Anthony Balducci, 52, studied journalism at Baruch College in Manhattan and earned a criminology degree at the University of Florida. His first book, a biography of film comedian Lloyd Hamilton, was published by McFarland in 2009. The Funny Parts, a book detailing the history of gags and routines, was published by McFarland in 2012.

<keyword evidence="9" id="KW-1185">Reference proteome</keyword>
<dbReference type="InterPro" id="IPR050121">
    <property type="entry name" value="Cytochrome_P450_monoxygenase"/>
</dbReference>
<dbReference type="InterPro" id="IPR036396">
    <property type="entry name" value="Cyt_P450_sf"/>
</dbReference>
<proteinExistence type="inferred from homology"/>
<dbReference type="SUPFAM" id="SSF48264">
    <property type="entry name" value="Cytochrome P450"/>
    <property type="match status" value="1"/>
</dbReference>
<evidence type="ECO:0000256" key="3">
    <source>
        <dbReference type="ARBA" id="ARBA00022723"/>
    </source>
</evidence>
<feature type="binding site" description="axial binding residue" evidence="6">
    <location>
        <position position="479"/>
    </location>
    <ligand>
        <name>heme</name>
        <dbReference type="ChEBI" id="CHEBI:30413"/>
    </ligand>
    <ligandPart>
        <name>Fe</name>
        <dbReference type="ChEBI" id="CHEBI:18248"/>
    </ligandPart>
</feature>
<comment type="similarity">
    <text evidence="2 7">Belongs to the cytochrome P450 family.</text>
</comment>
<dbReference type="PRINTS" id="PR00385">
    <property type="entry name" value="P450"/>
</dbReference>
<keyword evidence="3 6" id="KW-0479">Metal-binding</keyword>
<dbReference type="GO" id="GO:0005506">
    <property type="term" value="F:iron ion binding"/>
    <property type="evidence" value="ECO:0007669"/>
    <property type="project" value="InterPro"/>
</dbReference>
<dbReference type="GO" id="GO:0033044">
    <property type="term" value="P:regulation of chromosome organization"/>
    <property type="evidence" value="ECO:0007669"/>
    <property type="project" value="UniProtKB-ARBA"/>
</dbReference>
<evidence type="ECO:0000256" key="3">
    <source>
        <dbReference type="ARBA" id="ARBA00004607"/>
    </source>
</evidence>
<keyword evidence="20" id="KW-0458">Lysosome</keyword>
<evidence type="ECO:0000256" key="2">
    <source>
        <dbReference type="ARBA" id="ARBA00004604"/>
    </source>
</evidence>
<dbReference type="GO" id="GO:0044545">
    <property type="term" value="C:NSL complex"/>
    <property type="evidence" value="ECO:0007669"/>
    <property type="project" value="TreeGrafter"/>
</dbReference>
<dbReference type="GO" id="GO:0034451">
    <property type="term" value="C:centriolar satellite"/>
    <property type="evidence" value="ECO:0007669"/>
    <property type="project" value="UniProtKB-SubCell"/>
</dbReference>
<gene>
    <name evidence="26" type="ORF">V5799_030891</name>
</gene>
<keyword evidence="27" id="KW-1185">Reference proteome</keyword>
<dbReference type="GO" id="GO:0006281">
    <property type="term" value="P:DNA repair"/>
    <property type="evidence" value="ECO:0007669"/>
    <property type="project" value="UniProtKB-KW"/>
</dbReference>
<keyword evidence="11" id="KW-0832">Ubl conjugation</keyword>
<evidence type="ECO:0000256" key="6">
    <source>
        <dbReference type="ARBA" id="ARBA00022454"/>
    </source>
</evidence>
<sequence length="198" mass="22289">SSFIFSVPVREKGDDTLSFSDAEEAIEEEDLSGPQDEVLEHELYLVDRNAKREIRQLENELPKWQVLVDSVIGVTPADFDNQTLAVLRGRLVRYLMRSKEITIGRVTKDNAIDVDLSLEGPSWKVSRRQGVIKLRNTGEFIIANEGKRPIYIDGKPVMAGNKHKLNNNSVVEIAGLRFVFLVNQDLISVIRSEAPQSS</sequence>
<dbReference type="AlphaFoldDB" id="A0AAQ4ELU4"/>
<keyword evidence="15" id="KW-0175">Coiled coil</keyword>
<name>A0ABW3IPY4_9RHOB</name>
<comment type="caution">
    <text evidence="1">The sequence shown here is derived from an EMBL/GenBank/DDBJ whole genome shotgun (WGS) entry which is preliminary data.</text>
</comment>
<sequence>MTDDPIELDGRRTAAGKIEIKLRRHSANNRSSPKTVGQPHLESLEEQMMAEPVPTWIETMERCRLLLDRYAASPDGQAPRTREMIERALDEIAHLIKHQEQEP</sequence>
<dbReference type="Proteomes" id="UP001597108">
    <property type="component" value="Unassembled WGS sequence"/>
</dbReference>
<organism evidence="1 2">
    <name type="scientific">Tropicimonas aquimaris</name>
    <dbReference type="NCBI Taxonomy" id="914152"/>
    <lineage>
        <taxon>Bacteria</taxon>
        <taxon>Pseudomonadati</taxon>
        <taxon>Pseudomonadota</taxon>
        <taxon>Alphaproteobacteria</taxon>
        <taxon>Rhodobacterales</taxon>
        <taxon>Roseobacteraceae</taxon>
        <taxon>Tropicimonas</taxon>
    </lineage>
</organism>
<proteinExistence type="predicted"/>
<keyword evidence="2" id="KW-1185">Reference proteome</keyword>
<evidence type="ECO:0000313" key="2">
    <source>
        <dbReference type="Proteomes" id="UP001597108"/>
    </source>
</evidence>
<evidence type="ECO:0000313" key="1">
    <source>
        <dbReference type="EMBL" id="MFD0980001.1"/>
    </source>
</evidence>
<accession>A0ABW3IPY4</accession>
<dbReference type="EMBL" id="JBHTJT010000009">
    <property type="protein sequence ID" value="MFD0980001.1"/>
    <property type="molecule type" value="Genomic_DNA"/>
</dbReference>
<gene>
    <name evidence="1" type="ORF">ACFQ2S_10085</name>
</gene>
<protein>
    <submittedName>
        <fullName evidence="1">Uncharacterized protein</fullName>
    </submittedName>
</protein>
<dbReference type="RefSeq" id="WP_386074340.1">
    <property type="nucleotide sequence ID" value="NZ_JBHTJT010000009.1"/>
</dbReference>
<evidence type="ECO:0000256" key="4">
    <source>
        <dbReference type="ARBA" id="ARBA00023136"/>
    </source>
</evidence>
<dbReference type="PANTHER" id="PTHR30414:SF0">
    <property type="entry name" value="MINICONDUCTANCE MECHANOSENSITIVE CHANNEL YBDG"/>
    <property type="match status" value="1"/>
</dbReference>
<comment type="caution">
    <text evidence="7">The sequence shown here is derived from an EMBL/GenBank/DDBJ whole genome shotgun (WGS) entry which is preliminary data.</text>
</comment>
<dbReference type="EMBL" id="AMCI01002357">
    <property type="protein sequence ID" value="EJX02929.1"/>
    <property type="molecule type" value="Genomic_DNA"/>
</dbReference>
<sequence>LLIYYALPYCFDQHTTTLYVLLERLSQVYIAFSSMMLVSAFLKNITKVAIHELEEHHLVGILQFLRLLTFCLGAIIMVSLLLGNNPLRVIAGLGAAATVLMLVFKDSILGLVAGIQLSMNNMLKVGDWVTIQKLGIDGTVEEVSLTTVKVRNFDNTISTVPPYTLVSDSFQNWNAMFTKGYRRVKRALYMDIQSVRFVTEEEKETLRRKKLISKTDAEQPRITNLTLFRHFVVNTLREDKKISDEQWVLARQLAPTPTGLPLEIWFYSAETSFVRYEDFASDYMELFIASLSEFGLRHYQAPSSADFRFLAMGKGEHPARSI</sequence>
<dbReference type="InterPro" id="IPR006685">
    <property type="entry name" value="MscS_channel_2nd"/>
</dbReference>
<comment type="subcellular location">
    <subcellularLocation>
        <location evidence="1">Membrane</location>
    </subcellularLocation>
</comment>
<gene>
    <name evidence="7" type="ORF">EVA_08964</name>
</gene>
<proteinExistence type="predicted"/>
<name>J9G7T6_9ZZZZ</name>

Possibly the most tasteless comedy of early film history was a 1905 Pathé Frères comedy called L'Automobile et le cul-de-jatte, the English translation of which is The Motorcar and the Cripple. At least the comedy is tasteless if you believe Richard Abel, who wrote The Ciné Goes to Town: French Cinema, 1896-1914. Abel described plot details as well as camera shots after he had reportedly viewed the film. The plot, as described by Abel, is simple. Four well-dressed men coming out of a cafe are approached by a legless beggar, who is traveling around on a pushcart. The men refuse to drop a coin in the beggar's outstretched palm. Moments later, when they realize that their car won't start, the men hitch the legless beggar to the car like a draft horse and have him drag them to the nearest garage. However, entirely different plot details were provided by the Pathé Frères catalog that was distributed to exhibitors at the time of the film's release. The plot, as described in the catalog, is more involved and more reasonable. The well-dressed men do give the beggar a coin and even offer to give the man a ride in their car. The beggar turns down their offer, boastful of the efficiency of his pushcart. It is partly out of gratitude and partly out of a desire to demonstrate his pushcart's versatility that the beggar later volunteers to be hitched up to the car and haul it to the garage. This version of the story manages, with a few slight differences, to depict the beggar as capable and even heroic. This is a film history Rashomon that I cannot figure out.